Steven Lochran, The Riders of Thunder Realm (Paladero #1), Hardie Grant Egmont, 1 July 2016, 320pp., $18.99 (pbk), ISBN: 9781760124700
One of the things I liked most about The Riders of the Thunder Realm was just how visually realised the world was. With dinosaurs, jet-cycles, sabretooth tigers and medieval battles, it could have been a messy and confused collision, but the world and the characters felt solid and fascinating. There is a strong sense of a vast world with an interesting history behind this one story.
Joss Sarif, prentice to the dour paladero, Sur Verity, gets in over his head when he takes the place of another paladero in the deadly competition of the Gauntlet and, against all odds, wins the title of Blade Keeper away from his mistress.
Now Joss has to prove himself worthy of being the youngest paladero ever, and wielder of the Champion’s Blade, by completing the dangerous journey to bring back a rare Questing Egg. His three companions, also seeking to become true paladeros, have their own share of secrets.
Secrets, and trust, and honour are the central themes of this story. Joss himself is visited by temptation, but puts his own honour above any enticements the mysterious Thrall can offer him. It becomes obvious though, that no matter what they say, at least one of his companions has given in to the power offered in exchange for betraying the quest and handing over the Constellation Key, which is literally the key to their quest.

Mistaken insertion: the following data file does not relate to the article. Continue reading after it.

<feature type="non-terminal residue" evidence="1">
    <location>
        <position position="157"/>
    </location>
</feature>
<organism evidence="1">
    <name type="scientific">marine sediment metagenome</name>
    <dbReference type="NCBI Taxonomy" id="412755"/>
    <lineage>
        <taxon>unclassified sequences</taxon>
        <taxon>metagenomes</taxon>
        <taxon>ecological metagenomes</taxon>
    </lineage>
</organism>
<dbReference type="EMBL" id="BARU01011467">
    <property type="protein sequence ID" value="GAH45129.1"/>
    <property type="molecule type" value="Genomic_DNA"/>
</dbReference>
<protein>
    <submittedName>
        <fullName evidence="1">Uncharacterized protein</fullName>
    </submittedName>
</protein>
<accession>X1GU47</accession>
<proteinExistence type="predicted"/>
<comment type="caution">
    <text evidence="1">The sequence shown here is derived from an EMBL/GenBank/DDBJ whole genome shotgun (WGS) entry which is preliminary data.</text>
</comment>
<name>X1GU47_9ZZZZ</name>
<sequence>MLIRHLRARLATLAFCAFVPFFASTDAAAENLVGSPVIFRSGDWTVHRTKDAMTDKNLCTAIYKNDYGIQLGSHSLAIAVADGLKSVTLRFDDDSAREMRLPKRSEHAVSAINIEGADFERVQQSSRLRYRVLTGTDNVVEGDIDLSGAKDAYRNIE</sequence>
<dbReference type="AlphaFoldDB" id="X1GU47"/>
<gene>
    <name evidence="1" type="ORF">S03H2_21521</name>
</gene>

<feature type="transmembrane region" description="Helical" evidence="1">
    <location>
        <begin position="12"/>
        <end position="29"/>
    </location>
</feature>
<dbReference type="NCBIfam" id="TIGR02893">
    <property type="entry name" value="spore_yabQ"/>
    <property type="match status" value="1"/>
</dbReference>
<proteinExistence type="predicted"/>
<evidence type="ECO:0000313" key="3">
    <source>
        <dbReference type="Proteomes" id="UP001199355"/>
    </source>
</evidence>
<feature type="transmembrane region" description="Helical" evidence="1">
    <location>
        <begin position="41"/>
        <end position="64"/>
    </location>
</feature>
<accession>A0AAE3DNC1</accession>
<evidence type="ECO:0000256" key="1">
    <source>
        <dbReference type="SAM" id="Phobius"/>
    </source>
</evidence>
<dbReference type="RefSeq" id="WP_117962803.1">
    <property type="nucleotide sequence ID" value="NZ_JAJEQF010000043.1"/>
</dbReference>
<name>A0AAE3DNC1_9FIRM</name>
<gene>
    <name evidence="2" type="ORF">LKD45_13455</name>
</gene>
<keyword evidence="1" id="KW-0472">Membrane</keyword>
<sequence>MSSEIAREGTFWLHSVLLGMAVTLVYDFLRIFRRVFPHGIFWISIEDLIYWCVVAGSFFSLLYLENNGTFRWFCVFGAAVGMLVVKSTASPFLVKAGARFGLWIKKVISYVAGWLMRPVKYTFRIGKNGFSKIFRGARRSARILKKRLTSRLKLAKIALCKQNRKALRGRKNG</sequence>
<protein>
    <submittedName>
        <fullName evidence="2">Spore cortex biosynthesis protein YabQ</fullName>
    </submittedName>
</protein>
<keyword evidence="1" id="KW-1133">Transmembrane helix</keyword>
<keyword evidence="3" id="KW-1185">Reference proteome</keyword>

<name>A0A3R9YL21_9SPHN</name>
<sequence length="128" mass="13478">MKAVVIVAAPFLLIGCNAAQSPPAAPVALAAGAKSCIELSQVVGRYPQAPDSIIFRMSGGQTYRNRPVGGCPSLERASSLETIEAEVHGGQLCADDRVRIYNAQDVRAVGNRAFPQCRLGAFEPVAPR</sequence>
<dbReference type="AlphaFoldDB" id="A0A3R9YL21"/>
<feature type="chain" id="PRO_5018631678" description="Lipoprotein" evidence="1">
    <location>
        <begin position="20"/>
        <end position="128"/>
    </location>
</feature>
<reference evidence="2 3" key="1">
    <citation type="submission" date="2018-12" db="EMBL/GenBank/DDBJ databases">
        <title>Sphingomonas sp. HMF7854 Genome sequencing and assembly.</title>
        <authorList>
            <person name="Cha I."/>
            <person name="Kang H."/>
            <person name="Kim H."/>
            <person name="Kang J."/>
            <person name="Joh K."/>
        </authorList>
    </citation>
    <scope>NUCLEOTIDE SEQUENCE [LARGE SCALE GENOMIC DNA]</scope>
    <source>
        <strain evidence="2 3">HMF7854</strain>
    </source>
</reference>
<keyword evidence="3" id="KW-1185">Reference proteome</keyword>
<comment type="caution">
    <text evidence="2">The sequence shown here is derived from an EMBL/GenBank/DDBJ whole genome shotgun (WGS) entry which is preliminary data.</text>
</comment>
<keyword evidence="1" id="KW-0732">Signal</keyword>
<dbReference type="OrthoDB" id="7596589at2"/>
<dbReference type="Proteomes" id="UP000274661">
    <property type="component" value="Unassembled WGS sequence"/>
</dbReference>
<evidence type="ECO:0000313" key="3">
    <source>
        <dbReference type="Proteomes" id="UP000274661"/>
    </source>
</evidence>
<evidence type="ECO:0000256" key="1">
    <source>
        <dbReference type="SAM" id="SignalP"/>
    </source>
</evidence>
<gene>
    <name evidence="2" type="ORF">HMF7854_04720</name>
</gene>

Every one of Joss’ companions has something they desperately want. Joss himself knows very little about his own past, and has spent his childhood staring at the walls of the orphanage where he grew up, dreaming of the day he can become a paladero. Zeke is struggling under the weight of his family name and tradition, trying to live up to a father and brothers who despise him. Drake is a boy born in a girl’s body, fearful of how his friends will react if they find out his secret. And Hero is an enigma who refuses to give away more than she must. Joss struggles with deciding who to trust, and makes some mistakes along the way.
In the end, the theme of honour wins through, but one of the characters learns that once honour and trust are sold out for fame and petty vengeance, they’re not so easily bought back, no matter how sorry you are. The remaining three characters, however, are faced with a difficult decision – completing their quest means taking the last remaining eggs of the Questing Bird, the Quetzalcoatlus, and dooming the creature to extinction, but without the eggs they may not be confirmed as paladeros. And so Joss and his brethren risk everything they’ve dreamed of and fought for in order to do the right thing and protect the Questing Bird, which is, in the end, the soul of honour.
Boys and girls of nine years and up who are looking for adventure and fantasy with a difference will enjoy diving into Joss’ quest. Fans of Mortal Engines by Phillip Reeve, or Scott Westerfield’s Leviathan series might also enjoy this slightly younger, but no less gripping, blend of action, technology and Jurassic fantasy.
I’m looking forward to finding out more about these characters and this world in the next volume of Paladero.
Reviewed by Emily Clarke
- Read Amy Cooper’s review of The Riders of the Thunder Realm